“The word "dreadful," even when used three times in a row, did not seem like a dreadful enough word to describe everything that had happened.”
“A fair deal, as everyone knows, is when both people give something of more or less equal value. If you were bored with laying with your chemistry set, and you gave it to your brother in exchange for his dollhouse, that would be a fair deal. If someone offered to smuggle me out of the country in her sailboat, in exchange for free tickets to an ice show, that would be a fair deal. But working for years in a lumbermill in exchange for the owner's trying to keep Count Olaf away is an enormously unfair deal, and the three youngsters knew it.”
“The Baudelaire children wolfed down the peach, and under normal circumstances, it would not have been polite to eat something so quickly and so noisily, particularly in front of someone they did not know very well. But these were not at all normal, so even a manners expert would excuse them for their gobbling.”
“Sunny did not eat the wood, of course, but she chewed on it and pretended it was a carrot, or an apple, or a beef and cheese enchilada, all of which she loved.”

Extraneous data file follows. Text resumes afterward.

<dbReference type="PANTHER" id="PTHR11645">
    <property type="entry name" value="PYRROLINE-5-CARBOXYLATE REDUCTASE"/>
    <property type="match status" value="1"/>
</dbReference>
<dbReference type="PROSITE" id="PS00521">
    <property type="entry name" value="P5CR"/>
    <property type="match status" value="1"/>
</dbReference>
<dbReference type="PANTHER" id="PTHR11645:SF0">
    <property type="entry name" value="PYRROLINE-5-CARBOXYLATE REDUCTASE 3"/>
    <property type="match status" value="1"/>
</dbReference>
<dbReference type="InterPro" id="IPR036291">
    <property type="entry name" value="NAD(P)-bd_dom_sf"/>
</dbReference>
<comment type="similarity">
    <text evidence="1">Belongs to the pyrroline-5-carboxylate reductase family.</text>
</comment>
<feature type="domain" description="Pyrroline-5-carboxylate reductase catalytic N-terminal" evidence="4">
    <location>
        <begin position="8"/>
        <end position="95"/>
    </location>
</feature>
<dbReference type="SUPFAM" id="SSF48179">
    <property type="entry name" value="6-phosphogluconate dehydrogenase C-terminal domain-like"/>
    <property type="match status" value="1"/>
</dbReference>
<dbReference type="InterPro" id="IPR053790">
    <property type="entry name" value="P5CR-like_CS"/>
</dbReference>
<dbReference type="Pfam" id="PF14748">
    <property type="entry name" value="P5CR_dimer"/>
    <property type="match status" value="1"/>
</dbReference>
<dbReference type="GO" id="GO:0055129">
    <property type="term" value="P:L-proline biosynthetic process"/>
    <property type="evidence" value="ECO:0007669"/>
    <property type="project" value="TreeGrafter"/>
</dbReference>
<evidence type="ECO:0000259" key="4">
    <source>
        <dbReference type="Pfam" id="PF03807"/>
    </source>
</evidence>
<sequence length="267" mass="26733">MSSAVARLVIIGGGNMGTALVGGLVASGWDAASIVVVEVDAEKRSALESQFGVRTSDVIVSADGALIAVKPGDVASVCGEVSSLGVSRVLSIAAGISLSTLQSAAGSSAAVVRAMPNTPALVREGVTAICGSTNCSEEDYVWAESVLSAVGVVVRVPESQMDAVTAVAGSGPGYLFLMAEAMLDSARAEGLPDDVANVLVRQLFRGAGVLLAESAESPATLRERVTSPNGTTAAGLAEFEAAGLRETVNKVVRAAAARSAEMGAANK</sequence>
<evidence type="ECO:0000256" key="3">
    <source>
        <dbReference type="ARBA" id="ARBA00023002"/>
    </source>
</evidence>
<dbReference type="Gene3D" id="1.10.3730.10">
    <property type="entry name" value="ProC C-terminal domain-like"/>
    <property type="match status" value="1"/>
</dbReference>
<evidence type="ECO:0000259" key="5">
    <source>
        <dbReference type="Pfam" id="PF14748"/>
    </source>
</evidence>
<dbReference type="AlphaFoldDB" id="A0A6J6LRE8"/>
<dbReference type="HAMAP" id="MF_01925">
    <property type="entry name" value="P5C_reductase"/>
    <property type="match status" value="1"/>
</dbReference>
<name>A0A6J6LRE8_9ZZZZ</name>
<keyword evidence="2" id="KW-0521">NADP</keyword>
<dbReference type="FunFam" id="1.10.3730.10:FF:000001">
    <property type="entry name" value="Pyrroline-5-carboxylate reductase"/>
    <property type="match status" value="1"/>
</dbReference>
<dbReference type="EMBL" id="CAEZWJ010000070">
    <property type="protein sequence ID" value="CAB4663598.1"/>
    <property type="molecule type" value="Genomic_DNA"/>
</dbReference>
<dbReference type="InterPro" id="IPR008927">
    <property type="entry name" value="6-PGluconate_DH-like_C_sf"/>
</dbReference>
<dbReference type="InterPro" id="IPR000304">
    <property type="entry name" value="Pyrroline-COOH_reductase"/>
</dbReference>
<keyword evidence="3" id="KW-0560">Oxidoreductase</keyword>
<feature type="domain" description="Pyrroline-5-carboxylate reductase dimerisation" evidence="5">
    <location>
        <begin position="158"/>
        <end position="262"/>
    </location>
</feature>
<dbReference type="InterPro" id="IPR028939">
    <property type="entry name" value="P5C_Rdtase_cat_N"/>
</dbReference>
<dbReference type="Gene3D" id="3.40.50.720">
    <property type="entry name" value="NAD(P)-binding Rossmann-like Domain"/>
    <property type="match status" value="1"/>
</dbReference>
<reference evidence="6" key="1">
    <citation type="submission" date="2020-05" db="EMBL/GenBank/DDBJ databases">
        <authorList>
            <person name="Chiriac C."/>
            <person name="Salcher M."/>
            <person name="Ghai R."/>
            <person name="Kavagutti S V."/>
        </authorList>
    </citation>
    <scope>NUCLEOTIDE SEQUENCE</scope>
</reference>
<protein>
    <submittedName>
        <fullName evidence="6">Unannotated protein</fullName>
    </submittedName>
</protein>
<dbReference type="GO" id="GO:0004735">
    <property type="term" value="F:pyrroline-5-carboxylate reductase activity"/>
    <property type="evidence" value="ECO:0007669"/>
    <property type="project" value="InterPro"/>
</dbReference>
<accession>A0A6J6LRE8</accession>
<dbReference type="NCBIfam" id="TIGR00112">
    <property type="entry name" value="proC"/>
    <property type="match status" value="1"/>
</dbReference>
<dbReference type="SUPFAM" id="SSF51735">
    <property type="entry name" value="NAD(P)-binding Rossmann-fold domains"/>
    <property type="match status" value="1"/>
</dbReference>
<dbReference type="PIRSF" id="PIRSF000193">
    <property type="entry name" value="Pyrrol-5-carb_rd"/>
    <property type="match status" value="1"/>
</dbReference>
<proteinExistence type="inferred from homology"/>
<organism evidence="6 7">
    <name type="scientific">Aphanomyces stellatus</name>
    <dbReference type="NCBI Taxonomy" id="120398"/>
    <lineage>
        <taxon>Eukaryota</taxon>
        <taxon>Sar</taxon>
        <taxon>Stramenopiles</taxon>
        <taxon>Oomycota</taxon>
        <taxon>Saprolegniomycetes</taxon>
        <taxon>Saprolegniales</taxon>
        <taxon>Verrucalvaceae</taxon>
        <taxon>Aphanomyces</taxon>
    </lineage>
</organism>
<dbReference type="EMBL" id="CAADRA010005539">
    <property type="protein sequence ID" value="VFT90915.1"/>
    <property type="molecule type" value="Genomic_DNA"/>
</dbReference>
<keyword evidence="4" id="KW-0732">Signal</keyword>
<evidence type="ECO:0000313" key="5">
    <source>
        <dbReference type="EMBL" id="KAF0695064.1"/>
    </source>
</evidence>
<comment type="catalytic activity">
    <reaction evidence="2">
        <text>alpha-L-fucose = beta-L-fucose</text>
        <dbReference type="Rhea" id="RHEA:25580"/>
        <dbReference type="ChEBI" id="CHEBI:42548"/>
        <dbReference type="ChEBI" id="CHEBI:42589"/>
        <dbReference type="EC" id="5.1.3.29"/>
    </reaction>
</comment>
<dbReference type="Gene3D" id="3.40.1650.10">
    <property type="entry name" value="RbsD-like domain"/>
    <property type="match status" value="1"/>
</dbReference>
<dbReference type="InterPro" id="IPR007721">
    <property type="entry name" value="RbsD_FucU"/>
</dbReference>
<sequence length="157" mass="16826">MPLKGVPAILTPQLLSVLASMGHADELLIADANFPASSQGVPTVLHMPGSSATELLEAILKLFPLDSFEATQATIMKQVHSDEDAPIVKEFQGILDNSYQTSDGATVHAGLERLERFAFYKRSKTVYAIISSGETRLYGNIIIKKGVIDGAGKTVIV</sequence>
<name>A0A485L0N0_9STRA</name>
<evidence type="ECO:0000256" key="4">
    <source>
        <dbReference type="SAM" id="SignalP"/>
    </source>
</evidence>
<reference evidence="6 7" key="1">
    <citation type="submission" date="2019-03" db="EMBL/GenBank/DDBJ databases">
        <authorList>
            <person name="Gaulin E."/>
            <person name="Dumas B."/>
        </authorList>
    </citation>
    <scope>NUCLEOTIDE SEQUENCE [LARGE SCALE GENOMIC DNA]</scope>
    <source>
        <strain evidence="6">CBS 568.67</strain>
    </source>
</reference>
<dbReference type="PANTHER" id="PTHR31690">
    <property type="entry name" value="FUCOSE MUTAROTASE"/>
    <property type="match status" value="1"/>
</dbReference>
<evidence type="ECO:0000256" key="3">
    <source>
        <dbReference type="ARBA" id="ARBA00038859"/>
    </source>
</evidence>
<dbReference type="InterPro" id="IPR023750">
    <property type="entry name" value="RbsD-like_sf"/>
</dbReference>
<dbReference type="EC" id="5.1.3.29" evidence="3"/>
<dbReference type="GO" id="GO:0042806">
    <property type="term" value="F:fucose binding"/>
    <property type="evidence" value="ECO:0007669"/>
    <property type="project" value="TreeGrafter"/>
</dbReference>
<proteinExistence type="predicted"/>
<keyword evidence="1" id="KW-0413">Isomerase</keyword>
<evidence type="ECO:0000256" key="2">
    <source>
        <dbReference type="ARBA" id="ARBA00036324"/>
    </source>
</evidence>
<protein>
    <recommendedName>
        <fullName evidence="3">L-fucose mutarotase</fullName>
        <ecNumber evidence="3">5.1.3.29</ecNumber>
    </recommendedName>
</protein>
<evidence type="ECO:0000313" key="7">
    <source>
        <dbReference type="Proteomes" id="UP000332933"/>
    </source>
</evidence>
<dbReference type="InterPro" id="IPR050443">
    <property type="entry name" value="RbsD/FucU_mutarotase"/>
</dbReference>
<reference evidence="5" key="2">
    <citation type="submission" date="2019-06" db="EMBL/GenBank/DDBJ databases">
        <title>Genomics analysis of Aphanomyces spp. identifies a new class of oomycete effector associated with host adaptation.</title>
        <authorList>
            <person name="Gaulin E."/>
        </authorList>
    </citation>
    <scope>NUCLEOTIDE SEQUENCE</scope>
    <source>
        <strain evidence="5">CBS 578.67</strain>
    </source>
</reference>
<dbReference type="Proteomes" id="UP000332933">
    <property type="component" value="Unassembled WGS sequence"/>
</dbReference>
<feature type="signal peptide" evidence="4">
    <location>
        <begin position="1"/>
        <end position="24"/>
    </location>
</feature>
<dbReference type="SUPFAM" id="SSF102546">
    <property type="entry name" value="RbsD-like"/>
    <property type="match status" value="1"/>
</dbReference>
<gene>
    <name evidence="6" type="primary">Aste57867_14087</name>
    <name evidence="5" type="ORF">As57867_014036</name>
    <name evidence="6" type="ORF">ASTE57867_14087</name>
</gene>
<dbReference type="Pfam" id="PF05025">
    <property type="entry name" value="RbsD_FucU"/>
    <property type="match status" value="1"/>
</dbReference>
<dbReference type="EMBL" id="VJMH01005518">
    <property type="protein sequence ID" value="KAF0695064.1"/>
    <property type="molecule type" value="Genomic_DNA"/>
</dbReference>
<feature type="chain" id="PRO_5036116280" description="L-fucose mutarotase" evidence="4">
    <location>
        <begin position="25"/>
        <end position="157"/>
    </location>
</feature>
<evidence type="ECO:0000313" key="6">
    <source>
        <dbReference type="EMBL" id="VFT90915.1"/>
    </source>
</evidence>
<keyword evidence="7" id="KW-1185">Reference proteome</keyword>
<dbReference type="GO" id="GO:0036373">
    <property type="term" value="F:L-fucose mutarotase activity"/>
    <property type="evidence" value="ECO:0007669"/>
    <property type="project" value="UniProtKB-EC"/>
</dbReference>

“Time after time he[Count Olaf] had come very close to succeeding, and time after time the Baudelaire orphans had revealed his plan, and time after time he had escaped-and all Mr. Poe had ever done was cough.”
“Please excuse the torn edges of this note. I am writing to you from inside the shack the Baudelaire orphans were forced to live in while at Prufrock Preparatory School, and I am afraid that some of the crabs tried to snatch my stationery away from me. On Sunday night, please purchase a ticket for seat 10-J at the Erratic Opera Company’s performance of the opera Faute de Mieux. During Act Five, use a sharp knife to rip open the cushion of your seat. There you should find”
“No, no,' Phil Said. 'It's fine. I've never liked my left leg so much, anyways.”
“In your madness you said you loved me," she murmured shyly.